Eating an Otter

My first stay in the Alentejo was at an agrarian co-operative in 1987. This co­operative provided approximately 400 people with work, with a large number of those concerned being former agricultural workers who had occupied the land in the post-revolutionary era. At the very end of the eighties, the occu­pied land reverted in ownership to the returning latifundists in the process of the withdrawal of agrarian reform. The inhabitants of the co-operative were forced to petition these large-scale land-owners for work, or alternatively emigrate in turn, move to Lisbon or to foreign countries.

One late afternoon, my attention was drawn to a disturbance in the village square. A man had caught an otter at the nearby river in a trap, and now it was to be seen lying bound and frightened in the dust. A group of on-lookers quickly assembled. Several men, and then increasing numbers of male youths and children stepped forward and began to kick the otter in the side, with the result that the creature squirmed in panic and snapped out wildly. Approv­ingly, the spectators expressed signs of recognition which seemed both to be directed at the otter's wild display and at the courage of the youths.

The otter was eventually slaughtered by the men and ended up in a stewing pot. That evening the leaders of the co-operative were found sitting around the table of a bar, and I was invited to join them. On the menu was stewed otter. I felt as if I had been accepted into the male community; it was the first time that I had been shown this honour. I confirmed that it really did taste very good-even though the part in me which had been schooled in environmental­ism made a loud cry of protest somewhere deep down. I justified my lack of open protest by the fact that as an anthropologist I was not there to teach les­sons, but rather to learn about the local life.

According to the Portuguese anthropologist Vale de Almeida (1997), hunt­ing, the tormenting of the otter and its final consumption can be interpreted as a ritual in the construction of masculinity. In a further step, this 'gendered' ac­tion appears also as the 'gendering' of a particular power conflict. Many of the latifundists used (and still use) their land as a hunting preserve, while lo­cal people were, and are forbidden to hunt. Even worse, in former times the landless workers had to serve as 'hounds' for the land-owning hunter. Poach­ing therefore became not only a matter of survival, but also a political act of resistance-and a way to re-establish the masculine identity in an act of self­determination and rebellion. Today, resistance to particular protection meas­ures can also be read as a prolongation of these power conflicts-even more so as many environmentalists see themselves as being part of the elite.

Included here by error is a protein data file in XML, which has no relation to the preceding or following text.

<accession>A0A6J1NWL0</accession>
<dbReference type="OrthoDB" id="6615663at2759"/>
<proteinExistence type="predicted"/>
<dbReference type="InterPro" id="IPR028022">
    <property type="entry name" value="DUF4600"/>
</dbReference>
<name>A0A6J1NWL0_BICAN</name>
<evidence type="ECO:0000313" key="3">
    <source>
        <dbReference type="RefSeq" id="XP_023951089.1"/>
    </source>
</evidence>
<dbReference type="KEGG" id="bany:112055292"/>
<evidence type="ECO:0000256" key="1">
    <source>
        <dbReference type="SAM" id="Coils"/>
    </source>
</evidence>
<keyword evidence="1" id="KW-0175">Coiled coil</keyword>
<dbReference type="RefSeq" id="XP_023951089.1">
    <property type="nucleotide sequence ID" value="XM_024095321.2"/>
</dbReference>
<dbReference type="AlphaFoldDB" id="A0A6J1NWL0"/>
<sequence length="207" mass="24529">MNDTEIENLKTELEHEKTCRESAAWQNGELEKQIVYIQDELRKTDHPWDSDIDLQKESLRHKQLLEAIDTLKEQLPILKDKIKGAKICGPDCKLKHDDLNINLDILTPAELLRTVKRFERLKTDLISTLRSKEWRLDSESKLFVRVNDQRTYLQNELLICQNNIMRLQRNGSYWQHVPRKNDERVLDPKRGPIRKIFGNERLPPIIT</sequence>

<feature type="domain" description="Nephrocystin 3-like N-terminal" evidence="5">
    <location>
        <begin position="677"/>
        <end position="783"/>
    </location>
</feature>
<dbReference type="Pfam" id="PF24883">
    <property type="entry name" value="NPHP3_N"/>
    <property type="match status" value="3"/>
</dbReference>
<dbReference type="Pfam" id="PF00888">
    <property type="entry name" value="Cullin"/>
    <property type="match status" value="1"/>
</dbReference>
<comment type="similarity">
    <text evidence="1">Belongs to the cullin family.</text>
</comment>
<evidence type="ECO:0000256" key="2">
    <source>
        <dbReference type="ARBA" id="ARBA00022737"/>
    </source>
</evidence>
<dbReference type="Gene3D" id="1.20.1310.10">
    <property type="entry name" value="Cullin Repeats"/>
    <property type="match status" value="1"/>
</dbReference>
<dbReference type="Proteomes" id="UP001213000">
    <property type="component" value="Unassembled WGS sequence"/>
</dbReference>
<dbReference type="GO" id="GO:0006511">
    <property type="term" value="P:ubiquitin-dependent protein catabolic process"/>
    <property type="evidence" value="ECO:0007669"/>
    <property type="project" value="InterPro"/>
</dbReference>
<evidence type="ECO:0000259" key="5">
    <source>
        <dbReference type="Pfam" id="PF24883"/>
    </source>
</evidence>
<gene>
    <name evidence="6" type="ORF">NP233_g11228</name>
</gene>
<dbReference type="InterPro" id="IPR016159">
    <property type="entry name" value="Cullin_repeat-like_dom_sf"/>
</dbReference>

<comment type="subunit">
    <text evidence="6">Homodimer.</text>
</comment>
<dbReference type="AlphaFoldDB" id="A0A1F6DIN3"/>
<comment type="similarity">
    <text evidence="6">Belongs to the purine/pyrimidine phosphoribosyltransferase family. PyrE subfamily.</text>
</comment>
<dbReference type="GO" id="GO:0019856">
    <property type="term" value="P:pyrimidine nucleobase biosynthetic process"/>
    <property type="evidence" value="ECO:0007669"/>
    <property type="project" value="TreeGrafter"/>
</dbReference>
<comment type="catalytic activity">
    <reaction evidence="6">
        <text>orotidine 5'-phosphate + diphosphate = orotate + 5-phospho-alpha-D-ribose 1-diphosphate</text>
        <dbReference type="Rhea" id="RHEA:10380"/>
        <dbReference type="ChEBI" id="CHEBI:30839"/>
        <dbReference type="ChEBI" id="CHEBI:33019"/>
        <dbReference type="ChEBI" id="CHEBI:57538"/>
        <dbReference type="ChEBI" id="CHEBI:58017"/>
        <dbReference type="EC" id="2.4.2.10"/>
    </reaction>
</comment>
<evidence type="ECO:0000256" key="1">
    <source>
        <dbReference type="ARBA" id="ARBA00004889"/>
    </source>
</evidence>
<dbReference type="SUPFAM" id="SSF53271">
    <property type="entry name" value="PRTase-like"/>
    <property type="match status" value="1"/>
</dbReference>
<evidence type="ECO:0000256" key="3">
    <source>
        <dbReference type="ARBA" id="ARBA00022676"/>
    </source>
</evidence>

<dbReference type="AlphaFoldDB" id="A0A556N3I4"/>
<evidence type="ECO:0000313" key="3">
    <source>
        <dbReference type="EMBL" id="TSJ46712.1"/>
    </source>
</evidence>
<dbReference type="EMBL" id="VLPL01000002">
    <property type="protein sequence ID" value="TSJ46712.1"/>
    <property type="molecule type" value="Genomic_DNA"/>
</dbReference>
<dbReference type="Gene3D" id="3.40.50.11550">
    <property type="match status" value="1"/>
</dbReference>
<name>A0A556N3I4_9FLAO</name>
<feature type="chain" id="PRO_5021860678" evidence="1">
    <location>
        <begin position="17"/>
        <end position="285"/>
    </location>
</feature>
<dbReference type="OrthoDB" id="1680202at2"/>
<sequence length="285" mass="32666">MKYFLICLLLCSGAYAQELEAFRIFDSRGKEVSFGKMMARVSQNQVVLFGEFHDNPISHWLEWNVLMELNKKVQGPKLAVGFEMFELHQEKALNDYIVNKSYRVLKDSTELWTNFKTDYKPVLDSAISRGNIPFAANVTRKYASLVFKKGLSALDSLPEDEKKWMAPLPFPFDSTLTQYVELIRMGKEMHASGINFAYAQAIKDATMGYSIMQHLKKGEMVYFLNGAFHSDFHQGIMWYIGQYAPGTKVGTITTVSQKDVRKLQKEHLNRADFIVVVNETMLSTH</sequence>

During my later investigations into social poetry, [11] I realised that there is indeed a local tradition and attitude towards the non-human world, but it is one which fits neither the denigrating nor the idealising imagery of locals in the discourse of the conservationists. Certain local symbolisations of flora and fauna play an important role in the context of specific 'interstices'-those be­tween man and woman, but also between the worlds of the living and the dead, the powerful and the dispossessed, the healthy and the sick, nature and culture: places in which myths originate. In this understanding, certain ani­mals pose a real threat to the underlying order of the world. For example, snakes are believed by some of the elders to suck at the mother's breast and trick the baby by sticking their tail into its mouth. In addition often seemingly quite harmless individuals are transformed on particular nights into were­wolves; on the horizon will-o'-the-wisps flash or animals themselves become touched by the evil eye (emanating from women). The Portuguese anthro­pologist, Benjamin Perreira related to me that in his youth there had been scores of otters everywhere.

However, the otters' disappearance cannot be explained by the stories told above (i.e. by hunting alone); rather they show that there is more to the rela­tion between humans and animals than sheer utilitarianism, or direct causes only. Other essential factors for the threat of otter populations are more likely-they include agricultural mechanisation, hunting as a modern mass phenomenon and mushrooming construction along the coast. But addressing and examining the latter factors generally proves to be more conflict-ridden. Even though their basis is in no way less 'cultural', they are more difficult to address: large-scale agriculture, leisure- and tourism industry have influential lobbies, which are well established in the political and administrative network of power relations. The administration of a Nature Park is part of this net­work, and nature conservationists easily admit that it is easier to blame the weak than the powerful.

Protecting Otters